The High Line Park built on a historic freight line in New York City (pictured below) is one of the most talked-about urban renewal programs in history. There is an entire website devoted to it, a special team maintains the verdant 23rd street lawn and another is responsible for removing ice and snow. This park has rules and bike racks and a printable map.
All future cities that incorporate train tracks into their urban parks are ill-fated to endure comparisons to NYC, and most likely, they will be judged inferior.
This includes Jerusalem and its humble Train Track Park. An idea conceived before the 2003 international design competition to transform the High Line was launched (and won by Diller Scofidio + Renfroon), Jerusalem may lack NYC’s amenities but not its vision.
The High Line is Born!
NYC’s newest park was born when locals rose up against a plan to demolish the freight tracks on Manhattan’s western fringe. Friends of the High Line subsequently formed in 1999 and have continued to oversee the now famous and highly coveted urban space since.
But what about the history of Jerusalem’s park? It developed as part of a scouting project for another park development, the Nahal Refa’im Park, according to Ha’aretz. Architect Yair Avigdor and Landscape Architect Shlmo Zeeri were looking for the park’s basin and discovered that it stood next to the Khan Train Station, which had closed in 1998.
So they (just the two of them without a pile of supporters to back them up) proposed a plan to the municipality to incorporate the area between the Germany Colony station to the Malkha station into the overall park plan. The 6km park plan was approved. But no fanfare and no international design competition ensued.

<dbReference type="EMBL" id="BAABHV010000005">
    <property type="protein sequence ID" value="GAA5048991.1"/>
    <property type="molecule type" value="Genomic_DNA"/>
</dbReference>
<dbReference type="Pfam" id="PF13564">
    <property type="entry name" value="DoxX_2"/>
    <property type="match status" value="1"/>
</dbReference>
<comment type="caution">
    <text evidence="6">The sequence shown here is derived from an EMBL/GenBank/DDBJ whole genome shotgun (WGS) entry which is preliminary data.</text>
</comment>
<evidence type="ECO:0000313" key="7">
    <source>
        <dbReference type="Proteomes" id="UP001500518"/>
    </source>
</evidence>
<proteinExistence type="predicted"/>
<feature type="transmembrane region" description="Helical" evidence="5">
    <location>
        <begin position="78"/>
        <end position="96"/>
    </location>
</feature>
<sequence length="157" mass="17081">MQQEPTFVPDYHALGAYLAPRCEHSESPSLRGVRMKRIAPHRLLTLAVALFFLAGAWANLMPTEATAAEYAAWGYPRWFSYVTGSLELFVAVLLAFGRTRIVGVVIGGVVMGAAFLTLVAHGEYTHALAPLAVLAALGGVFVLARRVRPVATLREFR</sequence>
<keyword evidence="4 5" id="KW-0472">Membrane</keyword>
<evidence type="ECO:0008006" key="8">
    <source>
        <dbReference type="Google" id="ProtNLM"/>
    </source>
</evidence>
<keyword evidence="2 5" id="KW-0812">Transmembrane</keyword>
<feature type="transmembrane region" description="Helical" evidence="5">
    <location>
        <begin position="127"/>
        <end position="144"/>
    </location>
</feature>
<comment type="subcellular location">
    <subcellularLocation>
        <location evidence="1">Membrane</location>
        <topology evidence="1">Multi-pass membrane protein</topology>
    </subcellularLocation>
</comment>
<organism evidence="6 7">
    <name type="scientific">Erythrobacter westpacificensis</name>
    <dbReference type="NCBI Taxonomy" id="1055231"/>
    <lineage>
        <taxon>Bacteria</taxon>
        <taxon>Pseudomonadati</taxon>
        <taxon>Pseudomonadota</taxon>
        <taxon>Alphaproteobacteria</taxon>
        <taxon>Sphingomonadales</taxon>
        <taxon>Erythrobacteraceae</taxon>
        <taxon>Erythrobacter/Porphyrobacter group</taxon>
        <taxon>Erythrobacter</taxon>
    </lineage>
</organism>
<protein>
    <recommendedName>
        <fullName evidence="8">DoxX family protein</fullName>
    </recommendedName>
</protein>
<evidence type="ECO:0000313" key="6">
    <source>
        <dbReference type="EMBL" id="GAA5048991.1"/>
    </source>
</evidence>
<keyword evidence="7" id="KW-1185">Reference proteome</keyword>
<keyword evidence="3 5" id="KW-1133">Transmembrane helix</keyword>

It was just Avigdor and Zeeri left to transform the space that was designed to link otherwise disjointed neighborhoods, according to the paper, all with a very tight budget.
So although there are some benches and light fixtures, along with a bicycle path and mini parks where green space butts up against urban space, this park has none of NYC’s finesse. Instead of preserving the existing rails and tracks with wood, concrete was used instead in order to reduce maintenance, and other short cuts are also visible.
Even so, it’s almost unfair to make the comparison between this and the High Line. What’s important is that a plan to turn what Zeeri called “the Junkyard of Jerusalem” into an accessible public space, albeit a neglected one, was followed through with the commitment of a small group of individuals and completed.